985 F2d 572 Doty v. State Farm Fire and Casualty

985 F.2d 572

Lowell DOTY; Chris Doty, Plaintiffs-Appellants,

No. 91-16381.

United States Court of Appeals, Ninth Circuit.

Argued and Submitted Nov. 6, 1992.
Decided Jan. 22, 1993.

NOTICE: Ninth Circuit Rule 36-3 provides that dispositions other than opinions or orders designated for publication are not precedential and should not be cited except when relevant under the doctrines of law of the case, res judicata, or collateral estoppel.

Appeal from the United States District Court for the Northern District of California, No. CV-89-02270-FMS; Fern M. Smith, District Judge, Presiding.



Before CHOY, NOONAN and O'SCANNLAIN, Circuit Judges.

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This appeal arises from a suit brought by the Dotys against their insurance company, State Farm, for failure to pay a claim on their homeowners' policy.


The Dotys purchased their home in May 1981. Over the next five years, the Dotys observed various problems, including cracks in the garage floor, patio, walls, and driveway; unevenness in the driveway and sidewalk; leaning retaining walls; and doors that would stick despite being repeatedly planed.


Wishing to repave their driveway, the Dotys had a construction expert inspect their property. This occurred sometime on or before March 1, 1986. That expert told Mrs. Doty that he thought that the problem was bigger than the driveway. Upon his recommendation, the Dotys hired Echo Analysis, a company with expertise in soils or construction engineering, for a residential property inspection.


Sometime before March 25, 1986, a soils expert from Echo Analysis inspected the property. During that visit, he described to Mrs. Doty the settlement damage he had discovered and told her that she should call the insurance company. The Dotys received a written evaluation from Echo Analysis, dated March 25, 1986, on April 1, 1986.


The district court held that no reasonable trier of fact could find that the Dotys did not have knowledge of the damage to their property by March 25, 1986. Therefore, California's one-year statute of limitation period for filing suit began no later than that date. See Cal.Ins.Code § 2071.


On April 25, 1986, the Dotys filed a claim with State Farm, tolling the running of the limitation period.

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In an August 26, 1986 letter to the Dotys, State Farm denied coverage, stating that it had carefully reviewed the claim and concluded that the loss was not covered under the terms of the policy. However, the second to the last paragraph of the letter stated that "if you have additional information as to the cause or causes of your loss or damage, which you feel would bring this loss or damage within the conditions of the policy, please advise us in writing, and we will give these concerns our immediate attention."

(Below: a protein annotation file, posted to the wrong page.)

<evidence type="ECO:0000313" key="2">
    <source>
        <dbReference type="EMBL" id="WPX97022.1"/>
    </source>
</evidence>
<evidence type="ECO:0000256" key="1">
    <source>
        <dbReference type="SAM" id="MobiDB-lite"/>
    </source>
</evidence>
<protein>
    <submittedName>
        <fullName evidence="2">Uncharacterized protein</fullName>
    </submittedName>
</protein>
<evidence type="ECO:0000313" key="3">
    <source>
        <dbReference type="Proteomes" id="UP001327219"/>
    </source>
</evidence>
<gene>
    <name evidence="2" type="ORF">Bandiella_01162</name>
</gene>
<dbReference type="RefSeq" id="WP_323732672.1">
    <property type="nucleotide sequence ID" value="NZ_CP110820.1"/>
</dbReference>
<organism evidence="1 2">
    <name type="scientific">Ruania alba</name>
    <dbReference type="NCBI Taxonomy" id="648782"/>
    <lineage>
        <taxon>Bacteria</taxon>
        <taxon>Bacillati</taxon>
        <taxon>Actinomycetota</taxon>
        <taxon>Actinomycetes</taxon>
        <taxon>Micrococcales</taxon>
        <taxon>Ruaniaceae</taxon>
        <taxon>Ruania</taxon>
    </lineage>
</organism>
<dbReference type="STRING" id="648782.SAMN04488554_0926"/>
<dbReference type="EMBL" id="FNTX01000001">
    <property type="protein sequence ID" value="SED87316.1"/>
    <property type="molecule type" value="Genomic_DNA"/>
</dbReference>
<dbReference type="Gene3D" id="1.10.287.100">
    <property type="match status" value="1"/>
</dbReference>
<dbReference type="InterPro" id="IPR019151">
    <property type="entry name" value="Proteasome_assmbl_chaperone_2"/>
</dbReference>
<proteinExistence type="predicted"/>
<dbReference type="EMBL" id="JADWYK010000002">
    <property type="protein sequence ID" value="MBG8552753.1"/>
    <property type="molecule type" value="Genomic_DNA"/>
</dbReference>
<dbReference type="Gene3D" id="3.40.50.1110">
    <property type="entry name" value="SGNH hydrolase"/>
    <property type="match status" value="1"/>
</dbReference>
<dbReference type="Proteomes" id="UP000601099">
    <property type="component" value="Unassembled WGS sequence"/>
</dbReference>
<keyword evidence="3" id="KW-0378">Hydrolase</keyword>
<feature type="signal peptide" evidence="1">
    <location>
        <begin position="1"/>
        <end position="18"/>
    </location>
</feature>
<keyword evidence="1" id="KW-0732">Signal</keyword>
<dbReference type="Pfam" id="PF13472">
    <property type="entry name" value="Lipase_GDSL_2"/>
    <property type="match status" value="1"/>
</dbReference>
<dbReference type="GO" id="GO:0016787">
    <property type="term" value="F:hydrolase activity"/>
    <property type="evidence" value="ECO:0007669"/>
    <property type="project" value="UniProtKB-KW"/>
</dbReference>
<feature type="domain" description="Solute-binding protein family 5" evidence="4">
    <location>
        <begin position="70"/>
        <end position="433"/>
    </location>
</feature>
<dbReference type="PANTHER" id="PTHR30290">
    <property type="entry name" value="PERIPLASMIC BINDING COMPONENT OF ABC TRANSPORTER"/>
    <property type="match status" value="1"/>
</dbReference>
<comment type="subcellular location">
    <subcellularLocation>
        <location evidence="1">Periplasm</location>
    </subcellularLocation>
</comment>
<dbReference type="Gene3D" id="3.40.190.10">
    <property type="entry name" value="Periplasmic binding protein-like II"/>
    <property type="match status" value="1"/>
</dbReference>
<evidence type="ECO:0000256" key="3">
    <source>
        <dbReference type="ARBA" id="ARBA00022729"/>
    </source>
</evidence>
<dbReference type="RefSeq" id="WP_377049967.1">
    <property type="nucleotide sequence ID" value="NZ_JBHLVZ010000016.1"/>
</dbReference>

In November 1986, William F. Jones, Inc. gave the Dotys a third expert opinion on the movement of their house. Sometime around May 1987, the Dotys first consulted an attorney. They then submitted additional information to State Farm on June 24, 1987.


By letter on June 30, 1987, State Farm "reaffirmed" the denial of coverage.


The Dotys filed this diversity action on July 31, 1987. On May 30, 1991, the district court heard oral argument on State Farm's motion for summary judgment. At that hearing, Judge Smith found that the Dotys had not brought their suit within the one-year statute of limitation period, and indicated that she would grant State Farm's motion.


The Dotys filed a Rule 59 motion to vacate. By written order dated August 26, 1991, Judge Smith granted State Farm's motion for summary judgment and denied the Dotys' motion to vacate. We have jurisdiction pursuant to 28 U.S.C. § 1271 and we affirm.


* A grant of summary judgment is reviewed de novo. Jones v. Union Pacific R.R., No. 91-35075 (9th Cir. July 1, 1992). Summary judgment is appropriate if there is no genuine issue as to any material fact and the moving party is entitled to a judgment as a matter of law. Fed.R.Civ.P. 56(c).


As federal jurisdiction here is based solely on diversity, California's substantive law applies. The California Supreme Court, in Prudential-LMI v. Superior Court, 51 Cal.3d 674, 692-93 (1990), decided that the state's one-year limitation period on suits is subject to equitable tolling from the time that an insured gives notice of a claim until the time that the insured is formally notified in writing that coverage will be denied.


The California Supreme Court's holding in Prudential-LMI seems to be quite explicit: "We ... hold that [the] limitation period should be equitably tolled from the time the insured files a timely notice ... to the time the insurer formally denies the claim in writing." Id. at 678. The court later reiterated, in conclusion, that tolling applies "from the time an insured gives notice of the damage to his insurer, pursuant to applicable policy notice provisions, until coverage is denied." Id. at 693.


Applying Prudential-LMI, the district court concluded that State Farm's August 26, 1986 letter was a formal written denial. The second sentence of the August 26 letter from State Farm to the Dotys states, "we have carefully reviewed the results of this investigation and concluded the loss claimed is not covered." The subsequent three pages discuss the relevant policy conditions and exclusions. Again, on page four, the letter states "in view of the above policy exclusions and conditions, we must respectfully deny coverage for this loss." Thus, according to the district court, the August 26 letter ended the tolling period and the Dotys' suit was time-barred.